Tammy Haddad Rewrites Washington's Rules

The TV producer turned hostess is reaching across aisles for her guest lists and liveblogging along the way.

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Tammy Haddad

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Evangeline Bruce

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Catherin Graham

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WASHINGTON, D.C. — Tammy Haddad has a mission — to save the Washington social scene by making it safe for people who don’t want to get along.

“To do a dinner party in this day and age, you have to chose between Democrats and Republicans,” says the 20-year veteran television producer who pioneered participation journalism before the term social media changed the world. Haddad’s solution: “I don’t do dinner parties. I try to help friends. Everyone needs Washington, and everyone does business in here.”

In a time of stock market yo-yos, credit downgrades, high unemployment and inter-party vitriol that some observers have compared to the days of the Civil War, one who throws parties in the nation’s capital might seem rather irrelevant. But the party circuit has long been a key to breaking out of partisan gridlock. And Haddad, who learned her way around town lining up sparring partners for CNN talk show host Larry King, is not afraid of a good dust up.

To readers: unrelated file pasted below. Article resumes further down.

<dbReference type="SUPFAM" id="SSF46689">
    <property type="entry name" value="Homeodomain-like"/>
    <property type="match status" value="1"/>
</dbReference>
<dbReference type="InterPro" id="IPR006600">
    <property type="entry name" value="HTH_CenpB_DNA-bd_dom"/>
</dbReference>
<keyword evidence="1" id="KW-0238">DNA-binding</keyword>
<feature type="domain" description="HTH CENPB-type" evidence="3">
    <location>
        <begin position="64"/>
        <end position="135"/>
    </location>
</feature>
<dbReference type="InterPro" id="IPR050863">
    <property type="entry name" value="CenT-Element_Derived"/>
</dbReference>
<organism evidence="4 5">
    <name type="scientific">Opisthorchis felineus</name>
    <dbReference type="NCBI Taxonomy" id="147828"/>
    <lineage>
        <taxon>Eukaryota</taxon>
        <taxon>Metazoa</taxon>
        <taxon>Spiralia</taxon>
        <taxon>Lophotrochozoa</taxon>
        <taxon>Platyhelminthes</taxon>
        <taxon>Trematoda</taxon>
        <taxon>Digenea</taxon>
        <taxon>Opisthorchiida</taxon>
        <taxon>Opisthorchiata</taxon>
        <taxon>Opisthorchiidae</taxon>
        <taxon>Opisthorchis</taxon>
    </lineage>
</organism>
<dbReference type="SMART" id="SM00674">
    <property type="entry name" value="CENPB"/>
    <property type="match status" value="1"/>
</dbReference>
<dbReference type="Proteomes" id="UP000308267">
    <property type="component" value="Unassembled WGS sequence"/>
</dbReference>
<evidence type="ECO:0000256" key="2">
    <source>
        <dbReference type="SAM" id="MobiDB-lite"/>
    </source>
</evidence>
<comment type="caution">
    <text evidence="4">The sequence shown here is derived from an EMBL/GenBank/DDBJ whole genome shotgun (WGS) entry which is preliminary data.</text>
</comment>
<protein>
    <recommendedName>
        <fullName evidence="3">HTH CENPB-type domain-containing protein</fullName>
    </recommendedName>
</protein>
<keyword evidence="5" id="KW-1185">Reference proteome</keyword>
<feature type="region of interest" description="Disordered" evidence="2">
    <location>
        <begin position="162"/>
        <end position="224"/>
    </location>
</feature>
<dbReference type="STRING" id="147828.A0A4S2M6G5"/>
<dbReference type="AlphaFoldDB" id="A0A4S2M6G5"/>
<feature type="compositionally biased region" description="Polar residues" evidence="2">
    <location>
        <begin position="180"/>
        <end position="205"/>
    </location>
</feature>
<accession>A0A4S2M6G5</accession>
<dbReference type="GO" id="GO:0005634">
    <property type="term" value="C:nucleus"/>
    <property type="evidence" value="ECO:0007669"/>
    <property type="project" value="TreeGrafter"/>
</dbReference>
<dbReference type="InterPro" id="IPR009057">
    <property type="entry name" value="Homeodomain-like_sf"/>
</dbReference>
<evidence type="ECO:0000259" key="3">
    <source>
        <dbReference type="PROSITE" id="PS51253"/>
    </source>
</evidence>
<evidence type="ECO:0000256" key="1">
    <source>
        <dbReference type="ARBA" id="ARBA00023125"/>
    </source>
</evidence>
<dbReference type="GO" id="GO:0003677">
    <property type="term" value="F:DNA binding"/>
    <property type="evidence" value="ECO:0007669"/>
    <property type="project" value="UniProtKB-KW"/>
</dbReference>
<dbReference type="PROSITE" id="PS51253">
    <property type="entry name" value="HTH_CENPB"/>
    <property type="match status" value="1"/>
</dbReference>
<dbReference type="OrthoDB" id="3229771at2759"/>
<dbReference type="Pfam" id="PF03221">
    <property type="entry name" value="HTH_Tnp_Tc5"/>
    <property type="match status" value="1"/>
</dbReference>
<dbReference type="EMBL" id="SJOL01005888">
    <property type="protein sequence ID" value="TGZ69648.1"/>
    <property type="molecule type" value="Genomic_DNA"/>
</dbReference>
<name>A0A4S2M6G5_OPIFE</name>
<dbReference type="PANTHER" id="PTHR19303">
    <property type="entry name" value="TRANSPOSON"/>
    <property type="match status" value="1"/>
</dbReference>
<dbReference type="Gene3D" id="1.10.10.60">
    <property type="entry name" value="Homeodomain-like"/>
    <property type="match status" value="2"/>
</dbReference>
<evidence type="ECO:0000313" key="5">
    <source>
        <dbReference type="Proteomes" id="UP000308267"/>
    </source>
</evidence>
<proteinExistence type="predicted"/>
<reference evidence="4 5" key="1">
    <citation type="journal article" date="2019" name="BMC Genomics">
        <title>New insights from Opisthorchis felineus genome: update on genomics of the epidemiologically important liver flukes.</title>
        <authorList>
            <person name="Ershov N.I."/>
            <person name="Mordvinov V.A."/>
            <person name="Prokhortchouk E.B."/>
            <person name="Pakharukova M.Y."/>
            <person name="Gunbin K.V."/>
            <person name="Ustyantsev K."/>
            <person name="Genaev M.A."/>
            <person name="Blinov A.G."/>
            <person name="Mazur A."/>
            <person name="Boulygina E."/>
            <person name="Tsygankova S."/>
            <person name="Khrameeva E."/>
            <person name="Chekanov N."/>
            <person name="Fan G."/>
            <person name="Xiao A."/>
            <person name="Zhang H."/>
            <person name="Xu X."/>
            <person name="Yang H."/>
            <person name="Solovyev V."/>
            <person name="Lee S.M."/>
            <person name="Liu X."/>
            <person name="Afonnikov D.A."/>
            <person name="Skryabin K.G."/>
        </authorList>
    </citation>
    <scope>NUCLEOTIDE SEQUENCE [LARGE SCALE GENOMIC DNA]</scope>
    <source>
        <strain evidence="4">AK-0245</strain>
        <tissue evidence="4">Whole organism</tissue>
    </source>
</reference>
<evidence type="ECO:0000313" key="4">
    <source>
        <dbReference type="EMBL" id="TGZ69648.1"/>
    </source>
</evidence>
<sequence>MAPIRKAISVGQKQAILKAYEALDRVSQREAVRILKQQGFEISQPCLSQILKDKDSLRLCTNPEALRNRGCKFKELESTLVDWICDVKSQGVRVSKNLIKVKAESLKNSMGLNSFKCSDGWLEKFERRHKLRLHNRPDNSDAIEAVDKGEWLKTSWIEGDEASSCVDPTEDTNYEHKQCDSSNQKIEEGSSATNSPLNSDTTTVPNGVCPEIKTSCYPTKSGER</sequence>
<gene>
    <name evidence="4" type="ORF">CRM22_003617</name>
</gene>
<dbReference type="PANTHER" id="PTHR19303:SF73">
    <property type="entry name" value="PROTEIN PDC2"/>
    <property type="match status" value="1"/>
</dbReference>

“I do a party like a TV shoot,” she says. “And then I take it live to the Internet.”

In addition to advising clients including Google, HBO and Bloomberg via her own consultancy firm Haddad Media, the 6-foot-tall, barrel-voiced Haddad turns book parties for pals like President Reagan’s son Ron into political debates. She nudges self-absorbed guests to stop eating, drinking and gossiping and instead to start tweeting out their ideas. If people aren’t paying attention to her causes, she’ll pick up a microphone, call out the names of the richest people in the room and in a booming voice, challenge them to “man up,” open their checkbooks and volunteer. Behind the scenes, she’s even tutored antisocial Obama activists in the fine art of note writing.

What hostesses need to understand, she explains, is that the new world of social media renders exclusive Washington dinner parties superfluous and obsolete.

“In the old days you went to a dinner party to hear what someone important had to say before anyone else went to their press conference,” she says. “Now everyone has already tweeted everything out before they sit down to eat.”

Haddad is willing to take risks in a world where, common wisdom to the contrary, what her guests want most is a way to confront their opponents without actually having to share a meal with them.

“Tammy’s parties are like a subway stop for people who work 24-7,’’ says Fox News host Greta Van Susteren, whose network spends much of that news cycle slamming the White House. “I like to coast in to Tammy’s parties at the tail end. It’s not a snooty Georgetown salon with everyone sitting around. It’s much more unscripted.”

Van Susteren remembers bumping into Anita Dunn back when Dunn served as head of the Obama White House communications office. “Someone from Fox had been fighting with her all day,” says Van Susteren, referring to Neil Cavuto’s rant after Dunn, interviewed on CNN, called Fox “a wing of the Republican Party” and “not a news network at this point.”